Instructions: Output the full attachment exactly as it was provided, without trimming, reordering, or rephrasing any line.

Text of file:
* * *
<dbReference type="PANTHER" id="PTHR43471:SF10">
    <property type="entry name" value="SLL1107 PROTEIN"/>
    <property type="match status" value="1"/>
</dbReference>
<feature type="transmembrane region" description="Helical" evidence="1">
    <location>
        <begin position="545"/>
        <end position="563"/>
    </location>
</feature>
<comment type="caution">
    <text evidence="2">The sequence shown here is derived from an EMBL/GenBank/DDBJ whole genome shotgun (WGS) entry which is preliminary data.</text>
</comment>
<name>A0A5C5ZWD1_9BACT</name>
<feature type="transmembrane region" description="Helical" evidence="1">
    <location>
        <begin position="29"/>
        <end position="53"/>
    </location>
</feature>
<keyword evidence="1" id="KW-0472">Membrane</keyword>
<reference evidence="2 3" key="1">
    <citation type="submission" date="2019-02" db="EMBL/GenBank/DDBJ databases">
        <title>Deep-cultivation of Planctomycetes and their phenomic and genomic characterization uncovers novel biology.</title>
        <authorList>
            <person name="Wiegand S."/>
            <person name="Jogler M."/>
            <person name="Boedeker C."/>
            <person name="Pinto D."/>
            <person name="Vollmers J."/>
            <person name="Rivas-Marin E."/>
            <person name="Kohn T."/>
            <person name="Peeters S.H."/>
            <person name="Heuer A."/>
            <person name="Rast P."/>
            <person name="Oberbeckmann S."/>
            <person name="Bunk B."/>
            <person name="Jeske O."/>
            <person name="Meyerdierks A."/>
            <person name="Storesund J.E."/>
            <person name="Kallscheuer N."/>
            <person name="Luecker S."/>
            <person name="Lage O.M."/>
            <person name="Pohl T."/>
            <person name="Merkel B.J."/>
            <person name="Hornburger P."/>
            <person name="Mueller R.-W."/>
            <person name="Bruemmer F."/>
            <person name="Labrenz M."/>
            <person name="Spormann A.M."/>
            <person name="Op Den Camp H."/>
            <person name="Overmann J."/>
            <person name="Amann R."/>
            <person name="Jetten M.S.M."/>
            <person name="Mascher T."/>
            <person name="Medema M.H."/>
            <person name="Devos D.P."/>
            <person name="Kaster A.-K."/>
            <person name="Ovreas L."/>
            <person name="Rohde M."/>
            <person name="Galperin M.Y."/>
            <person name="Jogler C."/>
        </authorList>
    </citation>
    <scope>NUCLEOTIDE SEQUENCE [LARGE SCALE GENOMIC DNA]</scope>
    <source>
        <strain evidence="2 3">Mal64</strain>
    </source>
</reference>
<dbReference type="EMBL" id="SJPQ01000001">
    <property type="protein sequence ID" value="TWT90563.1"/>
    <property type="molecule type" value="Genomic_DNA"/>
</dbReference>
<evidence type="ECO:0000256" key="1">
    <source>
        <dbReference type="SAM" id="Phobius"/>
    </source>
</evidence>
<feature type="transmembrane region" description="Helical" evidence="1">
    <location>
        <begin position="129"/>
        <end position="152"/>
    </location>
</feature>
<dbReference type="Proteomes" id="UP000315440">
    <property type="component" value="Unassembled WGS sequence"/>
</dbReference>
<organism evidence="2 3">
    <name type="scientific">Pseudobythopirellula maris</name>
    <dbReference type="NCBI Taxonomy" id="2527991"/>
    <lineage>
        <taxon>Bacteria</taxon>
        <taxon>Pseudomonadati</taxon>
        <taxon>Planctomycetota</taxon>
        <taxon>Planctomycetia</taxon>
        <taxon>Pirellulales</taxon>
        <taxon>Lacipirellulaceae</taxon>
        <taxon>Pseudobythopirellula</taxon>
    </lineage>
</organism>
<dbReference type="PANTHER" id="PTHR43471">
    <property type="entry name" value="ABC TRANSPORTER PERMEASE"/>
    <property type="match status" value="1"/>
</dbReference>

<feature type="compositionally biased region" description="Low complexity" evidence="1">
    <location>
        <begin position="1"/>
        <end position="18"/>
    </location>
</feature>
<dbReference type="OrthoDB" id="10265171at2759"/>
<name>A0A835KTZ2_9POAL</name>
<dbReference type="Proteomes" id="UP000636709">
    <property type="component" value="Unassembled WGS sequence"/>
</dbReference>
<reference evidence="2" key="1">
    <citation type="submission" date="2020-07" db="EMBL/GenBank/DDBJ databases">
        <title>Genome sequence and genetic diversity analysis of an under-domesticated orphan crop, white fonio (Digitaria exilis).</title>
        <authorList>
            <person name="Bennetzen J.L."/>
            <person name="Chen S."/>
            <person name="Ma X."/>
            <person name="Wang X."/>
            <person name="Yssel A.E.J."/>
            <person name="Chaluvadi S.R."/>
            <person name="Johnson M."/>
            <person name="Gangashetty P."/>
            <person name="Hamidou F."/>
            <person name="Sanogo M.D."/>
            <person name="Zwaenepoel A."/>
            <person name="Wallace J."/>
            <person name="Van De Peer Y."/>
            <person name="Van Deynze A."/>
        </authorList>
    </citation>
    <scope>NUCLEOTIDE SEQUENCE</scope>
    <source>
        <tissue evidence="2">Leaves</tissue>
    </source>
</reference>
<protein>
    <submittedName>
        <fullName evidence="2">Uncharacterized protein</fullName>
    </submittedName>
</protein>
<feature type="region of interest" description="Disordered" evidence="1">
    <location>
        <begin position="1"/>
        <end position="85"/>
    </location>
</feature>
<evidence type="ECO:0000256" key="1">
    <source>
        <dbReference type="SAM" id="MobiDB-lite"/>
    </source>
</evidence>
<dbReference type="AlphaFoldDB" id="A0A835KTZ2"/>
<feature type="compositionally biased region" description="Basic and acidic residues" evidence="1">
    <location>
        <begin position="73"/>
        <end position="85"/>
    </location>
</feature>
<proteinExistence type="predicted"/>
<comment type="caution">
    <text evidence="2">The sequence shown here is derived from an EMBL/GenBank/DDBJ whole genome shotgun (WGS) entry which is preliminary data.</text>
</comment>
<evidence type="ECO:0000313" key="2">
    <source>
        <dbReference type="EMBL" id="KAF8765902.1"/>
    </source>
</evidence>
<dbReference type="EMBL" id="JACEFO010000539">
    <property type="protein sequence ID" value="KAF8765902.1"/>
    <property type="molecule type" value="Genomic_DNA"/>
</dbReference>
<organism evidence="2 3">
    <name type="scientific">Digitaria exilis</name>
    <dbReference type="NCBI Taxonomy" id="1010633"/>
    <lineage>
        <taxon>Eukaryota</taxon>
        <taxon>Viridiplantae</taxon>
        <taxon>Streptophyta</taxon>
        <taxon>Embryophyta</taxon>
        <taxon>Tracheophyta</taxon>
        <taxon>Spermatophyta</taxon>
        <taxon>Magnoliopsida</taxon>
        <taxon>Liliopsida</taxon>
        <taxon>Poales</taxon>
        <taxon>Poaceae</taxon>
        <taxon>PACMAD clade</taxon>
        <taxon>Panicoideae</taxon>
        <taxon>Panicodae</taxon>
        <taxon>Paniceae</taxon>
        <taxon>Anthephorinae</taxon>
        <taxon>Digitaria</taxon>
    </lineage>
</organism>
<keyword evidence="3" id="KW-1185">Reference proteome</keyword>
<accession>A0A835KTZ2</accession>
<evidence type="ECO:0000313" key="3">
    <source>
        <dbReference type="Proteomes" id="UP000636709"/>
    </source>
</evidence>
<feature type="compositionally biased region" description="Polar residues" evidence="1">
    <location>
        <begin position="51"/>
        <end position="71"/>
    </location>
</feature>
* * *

<dbReference type="PANTHER" id="PTHR43471:SF10">
    <property type="entry name" value="SLL1107 PROTEIN"/>
    <property type="match status" value="1"/>
</dbReference>
<feature type="transmembrane region" description="Helical" evidence="1">
    <location>
        <begin position="545"/>
        <end position="563"/>
    </location>
</feature>
<comment type="caution">
    <text evidence="2">The sequence shown here is derived from an EMBL/GenBank/DDBJ whole genome shotgun (WGS) entry which is preliminary data.</text>
</comment>
<name>A0A5C5ZWD1_9BACT</name>
<feature type="transmembrane region" description="Helical" evidence="1">
    <location>
        <begin position="29"/>
        <end position="53"/>
    </location>
</feature>
<keyword evidence="1" id="KW-0472">Membrane</keyword>
<reference evidence="2 3" key="1">
    <citation type="submission" date="2019-02" db="EMBL/GenBank/DDBJ databases">
        <title>Deep-cultivation of Planctomycetes and their phenomic and genomic characterization uncovers novel biology.</title>
        <authorList>
            <person name="Wiegand S."/>
            <person name="Jogler M."/>
            <person name="Boedeker C."/>
            <person name="Pinto D."/>
            <person name="Vollmers J."/>
            <person name="Rivas-Marin E."/>
            <person name="Kohn T."/>
            <person name="Peeters S.H."/>
            <person name="Heuer A."/>
            <person name="Rast P."/>
            <person name="Oberbeckmann S."/>
            <person name="Bunk B."/>
            <person name="Jeske O."/>
            <person name="Meyerdierks A."/>
            <person name="Storesund J.E."/>
            <person name="Kallscheuer N."/>
            <person name="Luecker S."/>
            <person name="Lage O.M."/>
            <person name="Pohl T."/>
            <person name="Merkel B.J."/>
            <person name="Hornburger P."/>
            <person name="Mueller R.-W."/>
            <person name="Bruemmer F."/>
            <person name="Labrenz M."/>
            <person name="Spormann A.M."/>
            <person name="Op Den Camp H."/>
            <person name="Overmann J."/>
            <person name="Amann R."/>
            <person name="Jetten M.S.M."/>
            <person name="Mascher T."/>
            <person name="Medema M.H."/>
            <person name="Devos D.P."/>
            <person name="Kaster A.-K."/>
            <person name="Ovreas L."/>
            <person name="Rohde M."/>
            <person name="Galperin M.Y."/>
            <person name="Jogler C."/>
        </authorList>
    </citation>
    <scope>NUCLEOTIDE SEQUENCE [LARGE SCALE GENOMIC DNA]</scope>
    <source>
        <strain evidence="2 3">Mal64</strain>
    </source>
</reference>
<dbReference type="EMBL" id="SJPQ01000001">
    <property type="protein sequence ID" value="TWT90563.1"/>
    <property type="molecule type" value="Genomic_DNA"/>
</dbReference>
<evidence type="ECO:0000256" key="1">
    <source>
        <dbReference type="SAM" id="Phobius"/>
    </source>
</evidence>
<feature type="transmembrane region" description="Helical" evidence="1">
    <location>
        <begin position="129"/>
        <end position="152"/>
    </location>
</feature>
<dbReference type="Proteomes" id="UP000315440">
    <property type="component" value="Unassembled WGS sequence"/>
</dbReference>
<organism evidence="2 3">
    <name type="scientific">Pseudobythopirellula maris</name>
    <dbReference type="NCBI Taxonomy" id="2527991"/>
    <lineage>
        <taxon>Bacteria</taxon>
        <taxon>Pseudomonadati</taxon>
        <taxon>Planctomycetota</taxon>
        <taxon>Planctomycetia</taxon>
        <taxon>Pirellulales</taxon>
        <taxon>Lacipirellulaceae</taxon>
        <taxon>Pseudobythopirellula</taxon>
    </lineage>
</organism>
<dbReference type="PANTHER" id="PTHR43471">
    <property type="entry name" value="ABC TRANSPORTER PERMEASE"/>
    <property type="match status" value="1"/>
</dbReference>

<feature type="compositionally biased region" description="Low complexity" evidence="1">
    <location>
        <begin position="1"/>
        <end position="18"/>
    </location>
</feature>
<dbReference type="OrthoDB" id="10265171at2759"/>
<name>A0A835KTZ2_9POAL</name>
<dbReference type="Proteomes" id="UP000636709">
    <property type="component" value="Unassembled WGS sequence"/>
</dbReference>
<reference evidence="2" key="1">
    <citation type="submission" date="2020-07" db="EMBL/GenBank/DDBJ databases">
        <title>Genome sequence and genetic diversity analysis of an under-domesticated orphan crop, white fonio (Digitaria exilis).</title>
        <authorList>
            <person name="Bennetzen J.L."/>
            <person name="Chen S."/>
            <person name="Ma X."/>
            <person name="Wang X."/>
            <person name="Yssel A.E.J."/>
            <person name="Chaluvadi S.R."/>
            <person name="Johnson M."/>
            <person name="Gangashetty P."/>
            <person name="Hamidou F."/>
            <person name="Sanogo M.D."/>
            <person name="Zwaenepoel A."/>
            <person name="Wallace J."/>
            <person name="Van De Peer Y."/>
            <person name="Van Deynze A."/>
        </authorList>
    </citation>
    <scope>NUCLEOTIDE SEQUENCE</scope>
    <source>
        <tissue evidence="2">Leaves</tissue>
    </source>
</reference>
<protein>
    <submittedName>
        <fullName evidence="2">Uncharacterized protein</fullName>
    </submittedName>
</protein>
<feature type="region of interest" description="Disordered" evidence="1">
    <location>
        <begin position="1"/>
        <end position="85"/>
    </location>
</feature>
<evidence type="ECO:0000256" key="1">
    <source>
        <dbReference type="SAM" id="MobiDB-lite"/>
    </source>
</evidence>
<dbReference type="AlphaFoldDB" id="A0A835KTZ2"/>
<feature type="compositionally biased region" description="Basic and acidic residues" evidence="1">
    <location>
        <begin position="73"/>
        <end position="85"/>
    </location>
</feature>
<proteinExistence type="predicted"/>
<comment type="caution">
    <text evidence="2">The sequence shown here is derived from an EMBL/GenBank/DDBJ whole genome shotgun (WGS) entry which is preliminary data.</text>
</comment>
<evidence type="ECO:0000313" key="2">
    <source>
        <dbReference type="EMBL" id="KAF8765902.1"/>
    </source>
</evidence>
<dbReference type="EMBL" id="JACEFO010000539">
    <property type="protein sequence ID" value="KAF8765902.1"/>
    <property type="molecule type" value="Genomic_DNA"/>
</dbReference>
<organism evidence="2 3">
    <name type="scientific">Digitaria exilis</name>
    <dbReference type="NCBI Taxonomy" id="1010633"/>
    <lineage>
        <taxon>Eukaryota</taxon>
        <taxon>Viridiplantae</taxon>
        <taxon>Streptophyta</taxon>
        <taxon>Embryophyta</taxon>
        <taxon>Tracheophyta</taxon>
        <taxon>Spermatophyta</taxon>
        <taxon>Magnoliopsida</taxon>
        <taxon>Liliopsida</taxon>
        <taxon>Poales</taxon>
        <taxon>Poaceae</taxon>
        <taxon>PACMAD clade</taxon>
        <taxon>Panicoideae</taxon>
        <taxon>Panicodae</taxon>
        <taxon>Paniceae</taxon>
        <taxon>Anthephorinae</taxon>
        <taxon>Digitaria</taxon>
    </lineage>
</organism>
<keyword evidence="3" id="KW-1185">Reference proteome</keyword>
<accession>A0A835KTZ2</accession>
<evidence type="ECO:0000313" key="3">
    <source>
        <dbReference type="Proteomes" id="UP000636709"/>
    </source>
</evidence>
<feature type="compositionally biased region" description="Polar residues" evidence="1">
    <location>
        <begin position="51"/>
        <end position="71"/>
    </location>
</feature>